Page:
Categories
Ethnography, Anthropology
Tags
Dark Sky, Wellbeing, Community, Ada Blair

Sark in the Dark

Wellbeing and Community on the Dark Sky Island of Sark

by Ada Blair

Edited by Jennifer Zahrt
ISBN: 978-1-907767-42-5
30 Nov 2016
£10.99 – £15.00
Paperback, ebook; 210 pages

Studies of the beneficial and transformative qualities of encounters with nature typically focus on ‘green’ or grounded nature. In Sark in the Dark, Ada Blair shifts this focus upwards to a refreshing encounter with the richness of the dark night sky. In this book, she documents the research she conducted while at the University of Wales Trinity Saint David into the culture and history of the world’s first designated Dark Sky Island. Through a series of interviews with Sark residents, as well as poignant self-reflections, Blair explores the importance of the dark sky on human wellbeing and community.

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Table of Contents


Acknowledgments
Forward by Marek Kukula
Preface by Nicholas Campion

Chapter 1
Sark the Island and its Dark Sky
The nature of islandness
The journey to becoming a Dark Sky Community
The birth of the Sark Astronomy Society (SAstroS)
Shining the light: focusing the research

Chapter 2
Scanning the Skies: Identifying Themes
The human desire to see the night sky
Commercialisation: Astronomical tourism
Heritage and nostalgia tourism
Fear of the dark
The ‘Nature’ of nature
Nature and wellbeing

Chapter 3
Sharpening the focus: Setting up my research
Research strategy
Gathering the data

Chapter 4
Bifocal Vision: My Results and Discussion
Meaning and significance: The human desire to connect with the night sky
Community: observing the sky with others as a means of building and maintaining family/community connection
Wellbeing: experiencing positive
Feelings through observing the night sky
Nostalgia: childhood memories of the night sky
Fear and fearlessness of the dark
The Dark Sky movement and astronomical tourism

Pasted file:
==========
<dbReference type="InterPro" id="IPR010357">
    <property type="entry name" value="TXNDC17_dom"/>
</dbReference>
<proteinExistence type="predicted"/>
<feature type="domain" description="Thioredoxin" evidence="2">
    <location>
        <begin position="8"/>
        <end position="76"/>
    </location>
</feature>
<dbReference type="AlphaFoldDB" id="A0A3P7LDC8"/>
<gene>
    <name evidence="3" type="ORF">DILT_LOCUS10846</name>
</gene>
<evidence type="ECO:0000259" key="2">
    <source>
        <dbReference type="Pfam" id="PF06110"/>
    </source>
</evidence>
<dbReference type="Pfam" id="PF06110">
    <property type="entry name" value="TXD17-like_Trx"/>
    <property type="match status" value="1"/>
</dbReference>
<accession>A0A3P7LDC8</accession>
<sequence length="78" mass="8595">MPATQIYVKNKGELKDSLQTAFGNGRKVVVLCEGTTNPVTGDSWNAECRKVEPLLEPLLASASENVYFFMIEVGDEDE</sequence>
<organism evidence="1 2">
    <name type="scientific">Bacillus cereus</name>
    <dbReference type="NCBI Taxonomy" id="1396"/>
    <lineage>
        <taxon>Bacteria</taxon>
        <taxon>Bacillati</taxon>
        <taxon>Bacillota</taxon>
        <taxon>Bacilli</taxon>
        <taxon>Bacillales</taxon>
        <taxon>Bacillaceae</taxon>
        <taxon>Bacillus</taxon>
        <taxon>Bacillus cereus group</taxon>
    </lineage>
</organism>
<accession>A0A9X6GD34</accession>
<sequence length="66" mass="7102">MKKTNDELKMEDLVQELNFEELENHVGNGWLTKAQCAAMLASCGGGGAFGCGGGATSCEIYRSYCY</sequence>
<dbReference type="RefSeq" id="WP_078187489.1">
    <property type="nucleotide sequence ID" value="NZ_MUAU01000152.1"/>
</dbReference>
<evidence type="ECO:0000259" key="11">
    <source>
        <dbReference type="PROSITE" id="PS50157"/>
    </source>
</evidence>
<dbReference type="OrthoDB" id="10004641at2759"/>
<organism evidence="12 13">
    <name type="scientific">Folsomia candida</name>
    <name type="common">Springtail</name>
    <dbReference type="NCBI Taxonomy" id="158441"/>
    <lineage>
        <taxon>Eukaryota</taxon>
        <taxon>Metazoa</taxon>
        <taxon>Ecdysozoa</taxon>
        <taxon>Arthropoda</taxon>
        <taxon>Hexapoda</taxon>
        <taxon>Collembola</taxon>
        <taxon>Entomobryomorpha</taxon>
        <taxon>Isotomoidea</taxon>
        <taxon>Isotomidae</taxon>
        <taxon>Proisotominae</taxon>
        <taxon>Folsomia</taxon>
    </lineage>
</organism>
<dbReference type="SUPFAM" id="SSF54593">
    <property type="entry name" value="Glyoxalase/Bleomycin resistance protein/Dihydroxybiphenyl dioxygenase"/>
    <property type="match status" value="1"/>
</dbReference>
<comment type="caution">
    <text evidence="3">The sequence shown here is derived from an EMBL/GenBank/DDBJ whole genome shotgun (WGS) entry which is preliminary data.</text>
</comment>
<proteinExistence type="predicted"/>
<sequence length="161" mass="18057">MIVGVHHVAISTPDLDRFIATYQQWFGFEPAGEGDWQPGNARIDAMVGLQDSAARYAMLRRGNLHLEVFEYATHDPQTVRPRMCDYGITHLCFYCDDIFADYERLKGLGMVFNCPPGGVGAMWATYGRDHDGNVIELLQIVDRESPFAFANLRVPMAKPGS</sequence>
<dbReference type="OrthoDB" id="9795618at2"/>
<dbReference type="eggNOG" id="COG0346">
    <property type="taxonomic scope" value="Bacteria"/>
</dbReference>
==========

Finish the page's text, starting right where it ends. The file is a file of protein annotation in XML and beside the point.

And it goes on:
Skyscape and Landscape
Conclusions

Chapter 5
Images Emerge: Present and Future Perspectives
Reflections
Possible Areas for Future Research
Final Thoughts

Appendix
Bibliography
Index

Reviews


‘In this volume Ada Blair explores an important dimension of the dark sky debate. Our relationship with the environment is not just physical, but emotional and imaginative too, and by focusing on the Dark Sky Island of Sark, its people and its stories, we begin to see how individuals and communities might be affected by the presence of cosmic immensities in their everyday lives’. -Dr Marek Kukula, Public Astronomer, Royal Observatory Greenwich ‘This is a very timely book on the topic of Dark Skies and wellbeing; Ada Blair intentionally focusses on how the sky, especially dark skies, within nature positively influences us. The most capturing moment is Blair’s realisation that sky stories are written by all of us, and are not merely a theme of folklore and myths’.
~ Dr Marek Kukula, Public Astronomer, Royal Observatory Greenwich

‘This is a very timely book on the topic of Dark Skies and wellbeing; Ada Blair intentionally focuses on how the sky, especially dark skies, within nature positively influences us. The most capturing moment is Blair’s realisation that sky stories are written by all of us, and are not merely a theme of folklore and myths’
~ Dr Daniel Brown, Senior Astronomy Lecturer, Nottingham Trent University

Author

Ada Blair holds an MA in Cultural Astronomy and Astrology from the University fo Wales Trinity Saint David and is an Edinburgh-based psychotherapist and trainer working in higher education, the not-for-profit sector and private practice.

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